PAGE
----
The Trigger finger
Magazine Release

Southpaws had one advantage — until now!
27

John Strayer’s Springfield TGO-II .45, with right-side mag release from Mitchell Custom.

The magazine release button on most semiautomatic pistols is on the left side of the frame near the bottom rear of the trigger guard. For decades, I’ve told left-handed students not to complain about this but to rejoice because it lets them dump an empty magazine faster than their right-handed brothers and sisters.

A right-handed shooter often has to shift the gun in the hand to hit the button with their right thumb; I know I usually have to. On most pistols in most left-handed shooters, though, the index finger just comes right out of the trigger guard to the release button without changing hand placement, unless said digit is unusually long or is stiff from injury or arthritis.

Mag releases switched to right side. Clockwise from top: GLOCK 19 Gen5, Wilson Beretta 92
Compact, Springfield XD(m) 3.8 and SIG Legion P229, all 9mm.

Righties Caught On

A number of righties caught on to this. It’s a selling point for Springfield Armory’s XD pistol line, which comes with a magazine release button on each side. Police officers with Beretta and SIG SAUER duty pistols caught on, too, and on those guns it’s a simple job to switch the mag release button from port side to starboard. Ditto Gen4 and Gen5 GLOCKs when they came along.

It’s possible on a 1911 too, but more difficult. My friend John Strayer is a Five-Gun Master in the International Defensive Pistol Association and has long since forgotten how many matches he’s won, but like most champions he never stops looking for an edge. Shooting XD pistols, he found the trigger finger mag release technique faster. Also competing with 1911s, he had his match versions fitted with a southpaw mag release kit from Mitchell Custom (bulletworks.com). Currently using XDs for everyday carry, his well-practiced reloading technique transfers perfectly to self-defense needs.

Releasing mag with the trigger finger has long been SOP for lefties, as seen
here on a 9mm Ruger SR1911 Commander.

Orthopedic Factor

What got me into it personally was a few years ago, advancing arthritis caught up with my right thumb and I started having trouble hitting the mag release in conventional fashion. Flipping the mag release on my Gen5 GLOCK 19 brought reloading back up to speed and I’ve spent a disproportionate amount of time carrying and teaching with this gun ever since. Also shot a couple of IDPA matches with it, winning Concealed Carry Pistol division in one of them. The mag release buttons have since been switched on my SIG P229 Legion and one of my Wilson Beretta 92 Compacts, too.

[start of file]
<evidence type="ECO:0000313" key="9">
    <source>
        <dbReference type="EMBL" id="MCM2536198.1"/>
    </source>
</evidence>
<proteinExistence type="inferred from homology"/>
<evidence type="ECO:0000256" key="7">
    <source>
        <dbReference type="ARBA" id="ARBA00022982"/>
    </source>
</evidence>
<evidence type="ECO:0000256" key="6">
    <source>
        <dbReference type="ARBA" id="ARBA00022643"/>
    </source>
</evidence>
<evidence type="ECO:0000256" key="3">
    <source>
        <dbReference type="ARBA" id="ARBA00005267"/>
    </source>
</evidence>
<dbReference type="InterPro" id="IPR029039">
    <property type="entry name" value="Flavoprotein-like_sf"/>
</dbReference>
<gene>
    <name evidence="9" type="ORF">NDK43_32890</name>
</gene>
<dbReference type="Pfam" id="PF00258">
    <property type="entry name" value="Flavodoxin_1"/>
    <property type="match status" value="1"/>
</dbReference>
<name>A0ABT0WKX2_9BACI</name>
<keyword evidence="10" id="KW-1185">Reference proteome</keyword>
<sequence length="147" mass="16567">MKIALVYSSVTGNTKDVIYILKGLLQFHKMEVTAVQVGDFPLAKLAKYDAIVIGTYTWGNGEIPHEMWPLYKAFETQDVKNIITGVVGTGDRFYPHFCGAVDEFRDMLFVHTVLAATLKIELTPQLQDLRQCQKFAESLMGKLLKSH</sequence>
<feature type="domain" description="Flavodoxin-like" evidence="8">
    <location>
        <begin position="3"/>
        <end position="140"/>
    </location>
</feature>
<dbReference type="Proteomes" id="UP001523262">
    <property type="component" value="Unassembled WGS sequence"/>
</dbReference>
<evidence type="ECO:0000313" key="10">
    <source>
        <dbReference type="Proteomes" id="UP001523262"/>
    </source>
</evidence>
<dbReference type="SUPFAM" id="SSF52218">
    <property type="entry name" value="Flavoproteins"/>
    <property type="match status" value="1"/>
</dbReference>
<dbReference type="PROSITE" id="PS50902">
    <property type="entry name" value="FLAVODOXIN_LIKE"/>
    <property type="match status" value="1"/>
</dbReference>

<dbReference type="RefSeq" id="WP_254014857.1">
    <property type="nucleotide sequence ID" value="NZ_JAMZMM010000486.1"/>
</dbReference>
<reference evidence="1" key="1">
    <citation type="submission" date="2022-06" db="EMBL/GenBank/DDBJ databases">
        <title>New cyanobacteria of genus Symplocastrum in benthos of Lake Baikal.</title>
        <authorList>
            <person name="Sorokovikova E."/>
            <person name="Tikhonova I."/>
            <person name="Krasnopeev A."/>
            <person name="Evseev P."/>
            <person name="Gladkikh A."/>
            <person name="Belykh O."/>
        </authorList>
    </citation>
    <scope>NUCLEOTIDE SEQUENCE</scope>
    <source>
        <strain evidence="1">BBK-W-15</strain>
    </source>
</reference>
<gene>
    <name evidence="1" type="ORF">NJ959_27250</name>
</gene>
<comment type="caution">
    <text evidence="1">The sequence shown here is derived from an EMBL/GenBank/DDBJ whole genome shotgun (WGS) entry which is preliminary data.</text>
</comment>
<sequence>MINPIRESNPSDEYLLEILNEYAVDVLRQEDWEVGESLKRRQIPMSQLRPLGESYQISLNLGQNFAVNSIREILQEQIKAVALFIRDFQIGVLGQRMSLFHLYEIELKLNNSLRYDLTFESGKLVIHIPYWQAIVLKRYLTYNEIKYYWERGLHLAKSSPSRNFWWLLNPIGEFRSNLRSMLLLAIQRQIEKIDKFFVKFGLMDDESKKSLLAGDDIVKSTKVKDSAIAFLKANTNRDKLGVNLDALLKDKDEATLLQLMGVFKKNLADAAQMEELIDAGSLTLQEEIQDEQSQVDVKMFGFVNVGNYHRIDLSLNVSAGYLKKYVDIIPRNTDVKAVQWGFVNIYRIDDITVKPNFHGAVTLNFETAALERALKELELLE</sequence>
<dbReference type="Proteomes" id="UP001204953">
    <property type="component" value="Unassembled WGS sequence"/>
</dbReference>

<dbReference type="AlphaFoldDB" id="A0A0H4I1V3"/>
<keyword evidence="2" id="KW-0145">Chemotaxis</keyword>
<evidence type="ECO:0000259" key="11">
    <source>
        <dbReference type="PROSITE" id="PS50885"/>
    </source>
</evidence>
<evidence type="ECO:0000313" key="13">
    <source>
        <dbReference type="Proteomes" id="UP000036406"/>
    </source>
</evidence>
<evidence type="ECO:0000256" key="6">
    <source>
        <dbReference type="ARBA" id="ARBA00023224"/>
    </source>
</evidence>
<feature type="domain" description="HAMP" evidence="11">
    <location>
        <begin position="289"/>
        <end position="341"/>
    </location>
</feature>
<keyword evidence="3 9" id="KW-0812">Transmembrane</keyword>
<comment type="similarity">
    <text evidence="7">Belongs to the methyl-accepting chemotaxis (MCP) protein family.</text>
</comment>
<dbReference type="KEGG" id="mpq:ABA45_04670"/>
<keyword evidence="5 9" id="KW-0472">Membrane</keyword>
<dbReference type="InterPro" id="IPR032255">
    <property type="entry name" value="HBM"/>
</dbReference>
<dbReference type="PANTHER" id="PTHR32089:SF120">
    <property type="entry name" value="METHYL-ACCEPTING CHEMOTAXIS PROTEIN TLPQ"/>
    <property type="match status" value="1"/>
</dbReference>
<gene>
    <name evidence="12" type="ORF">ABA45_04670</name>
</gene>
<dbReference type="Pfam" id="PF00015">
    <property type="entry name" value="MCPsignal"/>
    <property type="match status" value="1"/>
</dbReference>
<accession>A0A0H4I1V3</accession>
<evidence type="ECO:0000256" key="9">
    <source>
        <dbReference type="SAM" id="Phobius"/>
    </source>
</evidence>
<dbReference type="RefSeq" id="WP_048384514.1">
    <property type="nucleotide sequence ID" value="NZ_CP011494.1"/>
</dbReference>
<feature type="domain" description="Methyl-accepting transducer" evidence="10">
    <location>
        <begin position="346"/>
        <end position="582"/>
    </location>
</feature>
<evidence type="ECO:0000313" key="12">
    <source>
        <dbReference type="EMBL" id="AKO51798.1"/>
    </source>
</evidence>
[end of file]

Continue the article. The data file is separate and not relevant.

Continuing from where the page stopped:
The trigger finger is safely out of the trigger guard as it hits mag release on author’s button-reversed G19.5.

Safety Issues

The magazine release on the dominant hand side of the pistol impacts safety in a couple of ways. One is positive and one isn’t, but can be mitigated.

On the positive side, it’s common to see right-handed shooters flipping the gun muzzle to the left so they can get their right thumb to a magazine release on the left side of the gun — it ain’t the right way to do it! The movement should be a turning of the hand on the gun, not a turning of the gun in the hand. In other words, we want to keep the muzzle straight downrange and turn the hand so the proximal joint, the base joint, of the index finger is under the grip tang. This brings the thumb close enough to the mag release button to depress it.

By simply bringing the index finger back from the trigger to a right-side mag release, it’s easier to keep the muzzle straight on the target or backstop during a reload. It also affords the additional safety enhancement of guaranteeing the trigger finger leaves the trigger guard during this procedure. If the finger is on the trigger when the slide slams forward at completion of the reload, the momentum of the slide coming back into battery can drive the trigger into the finger, causing an unintended discharge.

The Bad

The negative element is when you are wearing the gun the mag release button is now on the outside perimeter of your body. It’s something southpaw pistol-packers have had to cope with all along: there is the possibility of pressure or impact will unintentionally release the magazine. It will be out just enough your 18-shot 9mm may turn into a single-shot just when you need it most and recoil may cause the mag to fall the rest of the way out so you can’t even do a tap-rack to get it back up and running.

If you’re going to carry like this put the unloaded pistol in your holster or pocket with empty mag in place and deliberately use your body weight to press it against a door jamb or something similar. Test it with seat belts. Test it in arm chairs. I’ve found my reversed-button G19.5 cope with it fine but my holsters may be different from yours. It’s one reason I don’t care to carry a standard button mag release auto pistol in my left trouser pocket. A gun that won’t go bang when you need it to can be literally a life-or-death safety concern.

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